We return from the depths of the hashrate / with an economic outlook that ain’t great / went to war with Goldman and Telegram / lost $400 million on ICO scams
So I’m writing this bit the day before because I literally got up at 6AM, didn’t stop working and thus didn’t actually have time to write this newsletter, but Bitcoin is $10,415 as I write this, which is tied to…well, I don’t really know, again. Coindesk says it’s something about a moving average, or whatever. One thing I can tell you is that there doesn’t appear to ever be a reason why these currencies go up. Other than trading volume. Wait, that’s Bitcoin Cash. What’s going on? Seriously, I need to understand this better. Maybe I shouldn’t have invested my 401k in it? And my house? And my wife?
In a thing I didn’t see coming, Coinbase made 43% of its 2017 revenue during the December crypto-rush. According some report of some kind, The Verge was able to ascertain that the incredibly large amount of money going through Coinbase. I actually did real journalism and asked the writer Adrianne Jeffries – and it turns out that was entirely from transaction fees, not including the coins themselves as I suspected. This is really interesting because it suggests an absolutely astounding volume on Coinbase – at least 6 people bought Bitcoin, paying the regular transaction fee of $50,000,000!
But in all seriousness, if this is true it suggests Coinbase makes a ton of money off of what are not exactly regular transaction fees. I’d be very curious (and I put in an inquiry with Jonathan Meiri, Superfly Insights’ CEO, to ask) to see what amount of that is credit card or bank based. Either way, Coinbase’s fees are astounding, and making an entire company on fees kind of suggests that, like, anyone with a big enough, easy enough website could absolutely eat their lunch. It also leaves them in a really vulnerable position financially – they’re entirely at the mercy of totally volatile markets.
I’m actually surprised business-wise that Coinbase doesn’t move into other altcoins – Ripple, Stellar, and so on – because they’d absolutely make bank on those. Considering their business model seems so landlocked around transaction fees they’d make so, so much. They could say it’s a quality thing, except they have Bitcoin Cash, which I’m not sure why anyone has, but whatever.
Another important part of this is that, well, it isn’t 100% of the story – Coinbase has also got GDAX, their professional product, which actually charges less fees but is the big boy Coinbase. What they make there may be kinda hard to find out! And I’m definitely not gonna do it.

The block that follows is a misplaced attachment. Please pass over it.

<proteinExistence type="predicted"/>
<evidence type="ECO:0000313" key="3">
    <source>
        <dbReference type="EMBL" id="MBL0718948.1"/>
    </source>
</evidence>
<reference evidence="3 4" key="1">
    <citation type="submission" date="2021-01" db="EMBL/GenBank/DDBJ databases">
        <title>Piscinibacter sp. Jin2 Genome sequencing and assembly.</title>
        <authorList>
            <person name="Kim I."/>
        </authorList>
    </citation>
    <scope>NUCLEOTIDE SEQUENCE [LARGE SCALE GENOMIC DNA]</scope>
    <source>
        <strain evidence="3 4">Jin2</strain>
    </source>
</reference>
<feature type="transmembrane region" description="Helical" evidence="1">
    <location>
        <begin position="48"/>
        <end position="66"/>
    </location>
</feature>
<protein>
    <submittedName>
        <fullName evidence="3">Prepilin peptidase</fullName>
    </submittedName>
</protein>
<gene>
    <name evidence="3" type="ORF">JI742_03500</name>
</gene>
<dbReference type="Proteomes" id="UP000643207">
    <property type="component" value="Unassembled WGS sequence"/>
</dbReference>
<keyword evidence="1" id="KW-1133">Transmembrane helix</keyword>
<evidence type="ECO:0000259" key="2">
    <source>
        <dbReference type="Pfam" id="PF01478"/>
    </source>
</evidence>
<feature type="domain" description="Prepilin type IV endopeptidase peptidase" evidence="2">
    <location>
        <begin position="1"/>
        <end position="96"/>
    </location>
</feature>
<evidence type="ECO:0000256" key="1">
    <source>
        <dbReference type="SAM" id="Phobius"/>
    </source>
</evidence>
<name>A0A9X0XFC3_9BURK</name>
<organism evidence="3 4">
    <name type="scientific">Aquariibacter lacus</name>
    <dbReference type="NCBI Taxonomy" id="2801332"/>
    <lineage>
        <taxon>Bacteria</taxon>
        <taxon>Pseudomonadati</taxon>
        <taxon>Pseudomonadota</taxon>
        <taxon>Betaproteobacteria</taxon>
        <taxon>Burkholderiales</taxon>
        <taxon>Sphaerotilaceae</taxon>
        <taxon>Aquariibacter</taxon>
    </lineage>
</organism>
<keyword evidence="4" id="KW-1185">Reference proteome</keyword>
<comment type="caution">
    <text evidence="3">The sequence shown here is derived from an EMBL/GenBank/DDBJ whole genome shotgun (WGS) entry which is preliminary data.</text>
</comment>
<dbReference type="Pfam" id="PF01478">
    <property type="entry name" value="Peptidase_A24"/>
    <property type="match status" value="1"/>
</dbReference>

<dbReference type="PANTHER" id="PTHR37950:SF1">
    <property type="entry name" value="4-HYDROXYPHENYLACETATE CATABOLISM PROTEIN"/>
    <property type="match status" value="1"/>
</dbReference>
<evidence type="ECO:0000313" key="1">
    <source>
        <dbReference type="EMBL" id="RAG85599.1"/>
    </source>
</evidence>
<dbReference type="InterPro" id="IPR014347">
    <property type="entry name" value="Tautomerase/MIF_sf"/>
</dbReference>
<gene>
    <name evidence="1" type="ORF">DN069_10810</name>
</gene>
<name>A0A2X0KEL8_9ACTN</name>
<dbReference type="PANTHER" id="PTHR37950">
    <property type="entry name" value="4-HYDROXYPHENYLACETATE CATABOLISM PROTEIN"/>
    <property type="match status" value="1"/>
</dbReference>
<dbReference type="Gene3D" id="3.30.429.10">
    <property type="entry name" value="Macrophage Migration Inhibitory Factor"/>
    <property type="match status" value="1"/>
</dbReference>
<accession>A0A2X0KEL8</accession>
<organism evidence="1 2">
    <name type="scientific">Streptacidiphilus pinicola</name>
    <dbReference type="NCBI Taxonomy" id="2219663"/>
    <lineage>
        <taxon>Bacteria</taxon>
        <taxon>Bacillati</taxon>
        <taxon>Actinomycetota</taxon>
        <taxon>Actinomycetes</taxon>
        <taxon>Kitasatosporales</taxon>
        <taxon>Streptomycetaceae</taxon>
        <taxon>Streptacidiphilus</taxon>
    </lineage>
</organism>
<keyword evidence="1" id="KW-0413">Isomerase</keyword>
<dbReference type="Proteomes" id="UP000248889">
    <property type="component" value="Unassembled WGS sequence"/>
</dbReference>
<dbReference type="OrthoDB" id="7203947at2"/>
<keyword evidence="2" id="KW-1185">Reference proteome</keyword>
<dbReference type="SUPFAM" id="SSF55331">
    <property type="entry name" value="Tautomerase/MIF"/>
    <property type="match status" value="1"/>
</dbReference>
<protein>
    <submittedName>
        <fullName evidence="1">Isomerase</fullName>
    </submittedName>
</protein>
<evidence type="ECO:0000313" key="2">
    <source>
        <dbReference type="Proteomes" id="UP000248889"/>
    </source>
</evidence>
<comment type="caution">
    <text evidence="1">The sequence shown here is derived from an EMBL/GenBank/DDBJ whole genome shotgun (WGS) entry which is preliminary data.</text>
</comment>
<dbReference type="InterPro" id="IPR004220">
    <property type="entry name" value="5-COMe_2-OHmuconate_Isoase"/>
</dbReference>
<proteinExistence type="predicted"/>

Dude I have an idea, why not accept…US Dollars?
Moving to Venezuela
So this is kind of neat, someone crunched the cost of mining one Bitcoin in electricity. The US takes about $4758, the UK about $8402, and Venezuela only $531. Folks this Venezuelan electricity is a freakin’ bargain! Anyone know anyone in Venezuela who would run my rigs for me? Thank you in advance.
Worst possible thread responses
John McAfee update: friendship
The McAfee Team early morning crew. Luke's "onesie" is being considered for the official team uniform. pic.twitter.com/AfHpsSmtcH
— John McAfee (@officialmcafee) February 28, 2018
Honestly he’s been a little dull recently. Where’s the McAfee I know and love that sits on a bed eating Safeway cheese plates and waving around an uzi?
Bill Gates is in the news today for saying Bitcoin’s anonymity isn’t a good thing. I totally agree, I want to know who tricked me into giving them 5 BTC because I thought they were actually Elon Musk.
Feckless walrus defrauded
Steve Wozniak, who would like for you to remember he was once at Apple a very long time ago and, indeed, knew Steve Jobs, got scammed out of $70,000 of Bitcoin because someone “bought them from him using a credit card.” Wait, what the fuck? Has anyone done ANY investigation beyond taking that comment at total face value? This is something where you ask him a question like “how?” Seriously, how’d this happen. Did he find someone who wanted to buy his Bitcoin for the same price he could sell it for at any number of exchanges, let them set up a Stripe payment platform, and then just…send them? What exactly is going on here?
This post is part of our contributor series. The views expressed are the author's own and not necessarily shared by TNW.
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